Last week the United States Department of Labor (DOL) issued an updated provision to its Field Operations Handbook (FOH) regarding whether tipped employees are working “dual jobs.” The changes to section 30d00(f) of the FOH essentially redact the DOL’s “80/20 Rule.” This change was anticipated after the DOL issued an opinion letter on November 8, 2018, calling the rule unworkable. The 80/20 Rule disallowed employers from taking the tip credit if a tipped employee spent 20% or more of their time performing non-tipped related duties in conjunction with their tip producing duties.
The updated FOH guidance does not set a percentage limitation on the amount of non-tip producing duties that a tipped employee can perform so long as the duties are “performed contemporaneously with the duties involving direct service to customers or for a reasonable time immediately before or after performing such direct-service duties.” Additionally, the guidance instructs DOL investigators to consult the Occupational Information Network (O*NET) to determine whether duties are “related or unrelated to the tip-producing occupation.” If a job duty is listed as “core” or “supplemental” under the “tasks” section of a tip-producing occupation on O*NET, it will be considered “related to the tipped occupation.”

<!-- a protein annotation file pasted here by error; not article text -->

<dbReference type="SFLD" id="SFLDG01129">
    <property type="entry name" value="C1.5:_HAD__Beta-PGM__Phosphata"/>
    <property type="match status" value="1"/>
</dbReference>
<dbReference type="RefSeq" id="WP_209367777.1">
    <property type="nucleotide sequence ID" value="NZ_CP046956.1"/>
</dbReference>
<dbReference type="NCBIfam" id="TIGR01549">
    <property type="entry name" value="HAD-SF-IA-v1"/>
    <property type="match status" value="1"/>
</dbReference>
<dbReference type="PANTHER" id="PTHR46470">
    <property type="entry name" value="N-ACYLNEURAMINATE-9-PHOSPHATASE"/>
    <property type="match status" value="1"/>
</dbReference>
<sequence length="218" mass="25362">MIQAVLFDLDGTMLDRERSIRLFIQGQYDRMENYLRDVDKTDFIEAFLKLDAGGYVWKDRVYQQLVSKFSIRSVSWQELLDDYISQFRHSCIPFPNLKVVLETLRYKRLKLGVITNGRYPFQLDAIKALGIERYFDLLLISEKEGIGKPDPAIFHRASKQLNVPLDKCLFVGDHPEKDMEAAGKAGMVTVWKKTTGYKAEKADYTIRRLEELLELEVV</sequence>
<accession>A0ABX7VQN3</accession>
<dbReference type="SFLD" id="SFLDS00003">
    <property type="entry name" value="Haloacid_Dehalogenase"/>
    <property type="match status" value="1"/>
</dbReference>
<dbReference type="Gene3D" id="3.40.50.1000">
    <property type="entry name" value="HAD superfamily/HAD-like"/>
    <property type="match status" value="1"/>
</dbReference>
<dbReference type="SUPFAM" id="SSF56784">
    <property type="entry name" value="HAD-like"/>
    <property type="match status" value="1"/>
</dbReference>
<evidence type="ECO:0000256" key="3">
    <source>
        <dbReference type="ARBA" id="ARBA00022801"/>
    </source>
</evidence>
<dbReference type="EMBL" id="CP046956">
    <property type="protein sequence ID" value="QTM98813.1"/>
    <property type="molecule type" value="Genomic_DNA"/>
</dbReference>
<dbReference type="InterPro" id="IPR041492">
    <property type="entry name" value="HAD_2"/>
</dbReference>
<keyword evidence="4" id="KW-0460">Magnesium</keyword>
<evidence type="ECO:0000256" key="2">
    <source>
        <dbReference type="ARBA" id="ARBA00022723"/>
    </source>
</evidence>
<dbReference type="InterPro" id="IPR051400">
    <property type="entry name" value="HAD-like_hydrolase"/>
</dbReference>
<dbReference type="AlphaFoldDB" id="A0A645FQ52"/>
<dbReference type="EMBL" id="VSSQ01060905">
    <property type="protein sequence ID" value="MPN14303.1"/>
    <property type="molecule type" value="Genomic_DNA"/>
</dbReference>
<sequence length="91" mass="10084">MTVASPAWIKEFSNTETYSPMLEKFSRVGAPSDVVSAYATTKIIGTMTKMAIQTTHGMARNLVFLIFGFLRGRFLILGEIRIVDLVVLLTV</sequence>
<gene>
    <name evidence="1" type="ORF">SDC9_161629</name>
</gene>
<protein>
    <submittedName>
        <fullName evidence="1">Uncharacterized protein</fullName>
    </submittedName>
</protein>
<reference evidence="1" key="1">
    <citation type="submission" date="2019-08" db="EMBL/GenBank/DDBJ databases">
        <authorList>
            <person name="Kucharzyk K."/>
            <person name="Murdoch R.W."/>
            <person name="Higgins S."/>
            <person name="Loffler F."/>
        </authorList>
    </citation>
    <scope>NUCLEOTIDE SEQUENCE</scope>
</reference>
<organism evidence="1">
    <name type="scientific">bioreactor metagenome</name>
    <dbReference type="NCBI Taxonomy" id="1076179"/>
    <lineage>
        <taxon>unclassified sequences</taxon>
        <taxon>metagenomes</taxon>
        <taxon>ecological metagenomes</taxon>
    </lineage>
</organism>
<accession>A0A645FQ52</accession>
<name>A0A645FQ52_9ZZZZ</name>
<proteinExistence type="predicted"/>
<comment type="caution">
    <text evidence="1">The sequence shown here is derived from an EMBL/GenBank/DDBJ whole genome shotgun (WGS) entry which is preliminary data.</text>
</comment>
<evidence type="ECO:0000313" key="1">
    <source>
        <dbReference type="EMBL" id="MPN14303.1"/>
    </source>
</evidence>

For example, one “core” task under O*NET’s description for “waiters and waitresses” is cleaning tables and counters after patrons have finished dining. According to the new guidance, employers may take a tip credit for any amount of time a waiter or waitress, who is a tipped employee, spends performing these duties. For occupations without an O*NET description, the new guidance requires a comparison between that occupation’s job duties and job duties of similar occupations that do have O*NET descriptions.
This updated guidance provides a much more workable application of FLSA regulations for employers who employ tipped employees. If you have questions about the DOL’s updated FOH on whether tipped employees are working dual jobs, feel free to contact one of our wage and hour attorneys by calling (501) 371-9999.